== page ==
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How TimeChi Got Their Technology Arrow Certified, Built a Community, and Raised Over $200K

Company Name

TimeChi

Headquarters

New South Wales, Australia

Industry

Productivity

Hardware Expertise

Powered by the Arrow Certification Program

In a world full of distractions, focusing on work seems like it’s becoming harder and harder. The makers of TimeChi wanted to change that by creating a productivity companion -- a FitBit for focus. And with help from the Arrow Certification Program, they were able to get the guidance they needed to mass manufacture their product.

Building a Device that Cuts Out Distractions

TimeChi’s origin story is similar to the beginnings of most good products: It was made to solve a specific problem. “I had been working at a coworking space, and I was spending way too much of my time there being interrupted — either by people tapping me on the shoulder, or because I was interrupting myself by going on Twitter, reddit, Facebook — things like that. And when I got the bill for my time in the coworking space, I realized how expensive it was for me to have spent much of that on Facebook,” says Sean Greenhalgh, CEO and founder of TimeChi. “Those were the most expensive Facebook sessions I’d ever had.”

 

So Greenhalgh decided to make a device that would help him focus during those long hours at the coworking space. He cobbled together a device that used proven timeboxing methods to cut back on distractions and cultivate deep focus. “I used a productivity method called the Pomodoro method, where you spend 25 minutes working and 5 minutes on a short break. It breaks your day into short chunks and then you get a little reward at the end of it,” Greenhalgh explains. “I had been working at a hardware startup at the time, so I made a hardware timer for my desk. It helped me a lot to keep focus — I supercharged the Pomodoro method. The device not only helped me keep time but also muted my phone and blocked me from going to websites.”

 

But pretty soon, his timer started attracting unexpected attention. Other people at the coworking space noticed it, and asked if he was planning to make more. It turns out Greenhalgh wasn’t the only person struggling to maintain focus. His startup decided to pivot to creating Greenhalgh’s design, and TimeChi was born. 

We should have joined the Arrow Certification Program earlier. All the time we spent searching high and low for the answer to something -- we could have instead been consulting with Arrow from the beginning.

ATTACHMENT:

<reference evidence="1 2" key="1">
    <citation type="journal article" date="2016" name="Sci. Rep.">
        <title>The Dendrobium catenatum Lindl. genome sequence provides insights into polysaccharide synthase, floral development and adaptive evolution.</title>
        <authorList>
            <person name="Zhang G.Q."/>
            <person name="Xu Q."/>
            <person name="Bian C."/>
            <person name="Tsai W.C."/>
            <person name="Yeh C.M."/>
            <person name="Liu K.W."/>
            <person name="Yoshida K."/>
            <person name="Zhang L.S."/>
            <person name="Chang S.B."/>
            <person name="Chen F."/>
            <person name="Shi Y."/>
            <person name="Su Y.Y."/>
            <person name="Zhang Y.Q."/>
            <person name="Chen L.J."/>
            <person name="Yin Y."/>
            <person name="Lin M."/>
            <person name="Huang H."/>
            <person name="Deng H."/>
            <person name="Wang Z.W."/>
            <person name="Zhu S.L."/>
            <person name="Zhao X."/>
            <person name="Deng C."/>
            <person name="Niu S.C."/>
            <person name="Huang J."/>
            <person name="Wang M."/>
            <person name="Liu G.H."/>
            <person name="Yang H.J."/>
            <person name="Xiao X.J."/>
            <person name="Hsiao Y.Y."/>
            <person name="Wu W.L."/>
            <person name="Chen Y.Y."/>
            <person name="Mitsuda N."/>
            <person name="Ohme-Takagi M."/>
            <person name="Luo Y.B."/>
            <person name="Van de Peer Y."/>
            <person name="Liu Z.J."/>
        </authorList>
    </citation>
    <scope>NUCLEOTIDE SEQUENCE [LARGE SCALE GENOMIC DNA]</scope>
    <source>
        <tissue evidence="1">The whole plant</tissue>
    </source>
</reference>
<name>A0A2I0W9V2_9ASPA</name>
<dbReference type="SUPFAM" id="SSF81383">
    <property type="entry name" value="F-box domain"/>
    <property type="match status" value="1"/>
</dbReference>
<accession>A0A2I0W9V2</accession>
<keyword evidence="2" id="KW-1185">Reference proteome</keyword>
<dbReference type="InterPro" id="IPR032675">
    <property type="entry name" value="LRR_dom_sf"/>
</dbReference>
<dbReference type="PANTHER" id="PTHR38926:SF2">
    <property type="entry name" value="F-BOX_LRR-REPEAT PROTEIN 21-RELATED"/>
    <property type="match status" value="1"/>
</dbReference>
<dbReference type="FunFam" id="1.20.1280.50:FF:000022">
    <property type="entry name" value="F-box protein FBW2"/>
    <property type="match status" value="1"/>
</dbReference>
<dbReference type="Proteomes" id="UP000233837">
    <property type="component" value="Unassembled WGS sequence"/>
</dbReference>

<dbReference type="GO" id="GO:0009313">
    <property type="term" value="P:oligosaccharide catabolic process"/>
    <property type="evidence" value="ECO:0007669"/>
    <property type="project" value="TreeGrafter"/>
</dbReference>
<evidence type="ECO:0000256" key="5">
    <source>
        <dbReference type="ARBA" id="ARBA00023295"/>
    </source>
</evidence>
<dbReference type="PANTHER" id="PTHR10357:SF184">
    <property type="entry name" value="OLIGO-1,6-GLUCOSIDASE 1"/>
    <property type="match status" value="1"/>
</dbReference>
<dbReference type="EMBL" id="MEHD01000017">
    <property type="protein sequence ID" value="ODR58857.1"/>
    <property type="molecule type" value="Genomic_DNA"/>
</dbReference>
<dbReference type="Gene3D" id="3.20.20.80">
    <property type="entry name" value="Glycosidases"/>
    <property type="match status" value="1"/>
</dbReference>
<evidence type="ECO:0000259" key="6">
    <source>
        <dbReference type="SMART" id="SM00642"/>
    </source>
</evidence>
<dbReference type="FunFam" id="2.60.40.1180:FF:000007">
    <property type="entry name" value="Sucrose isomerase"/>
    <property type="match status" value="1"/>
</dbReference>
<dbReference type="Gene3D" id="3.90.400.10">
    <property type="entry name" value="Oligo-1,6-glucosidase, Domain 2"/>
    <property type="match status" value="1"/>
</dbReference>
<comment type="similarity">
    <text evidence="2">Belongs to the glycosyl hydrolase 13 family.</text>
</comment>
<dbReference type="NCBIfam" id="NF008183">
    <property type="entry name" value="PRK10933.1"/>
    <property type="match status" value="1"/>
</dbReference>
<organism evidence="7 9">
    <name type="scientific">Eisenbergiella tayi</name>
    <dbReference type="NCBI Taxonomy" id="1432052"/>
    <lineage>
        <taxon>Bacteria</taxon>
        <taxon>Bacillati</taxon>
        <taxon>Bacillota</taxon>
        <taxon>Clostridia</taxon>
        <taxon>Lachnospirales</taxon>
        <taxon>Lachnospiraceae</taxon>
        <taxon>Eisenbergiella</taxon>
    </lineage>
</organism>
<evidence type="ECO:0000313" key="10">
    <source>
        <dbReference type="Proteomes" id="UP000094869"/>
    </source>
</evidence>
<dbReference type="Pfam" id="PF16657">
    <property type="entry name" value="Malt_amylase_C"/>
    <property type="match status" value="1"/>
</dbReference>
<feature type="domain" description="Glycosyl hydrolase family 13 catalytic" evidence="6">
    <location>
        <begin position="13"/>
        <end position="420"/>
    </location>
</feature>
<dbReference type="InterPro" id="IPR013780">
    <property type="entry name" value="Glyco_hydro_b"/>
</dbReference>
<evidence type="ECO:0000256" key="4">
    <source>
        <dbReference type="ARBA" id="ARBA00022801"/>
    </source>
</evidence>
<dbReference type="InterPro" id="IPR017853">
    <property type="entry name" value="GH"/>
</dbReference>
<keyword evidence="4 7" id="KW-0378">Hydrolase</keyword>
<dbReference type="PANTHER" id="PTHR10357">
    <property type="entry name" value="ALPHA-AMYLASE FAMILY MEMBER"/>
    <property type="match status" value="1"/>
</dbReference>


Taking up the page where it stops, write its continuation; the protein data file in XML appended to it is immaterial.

Sean Greenhalgh
CEO, TimeChi
Using Arrow Expertise For Mass Manufacturing

Greenhalgh and his team were sourcing components from Arrow long before they started crowdfunding. In fact, they decided to crowdfund on Indiegogo specifically so they could be part of the Arrow Certification Program

 

“We were already considering crowdfunding, and when we found out that Arrow was doing a partnership with Indiegogo, we thought, ‘Hey, let’s jump on this,’” recalls Greenhalgh. “We were mostly software engineers, and not a lot of us knew about hardware. We needed advice.”

 

They submitted a form to Arrow on Indiegogo’s website, and had a discovery call with an Entrepreneur Success Coordinator at Arrow. They were then assigned a contact at Arrow who would guide them along the way. “When we joined the Arrow Certification Program, we were passed to someone in a more appropriate time zone — I’m based in Hong Kong at the moment. When we first got in touch, they reviewed our Bill of Materials (BOM), and our diagrams, and talked through the project with us,” says Greenhalgh.

 

“We should have joined the Arrow Certification Program earlier,” says Greenhalgh. “All the time we spent searching high and low for the answer to something — we could have instead been consulting with Arrow from the beginning.”

Sourcing Components with Arrow

“Before we got in touch with Arrow, we chose what should have been a minor component for our product: a power regulator. It turns a 5 volt usb into 3.3 volts. Because at the time we weren’t working with Arrow and we were choosing our own components, we chose one that was end of life. Which means that when we went for our second beta production run, we had to search high and low to be able to get the part. It was an absolute pain in the neck, and that was just to get 50 or 60 units together. Let alone our mass manufacturing run, when we had over 2,000 units to fulfill,” laments Greenhalgh.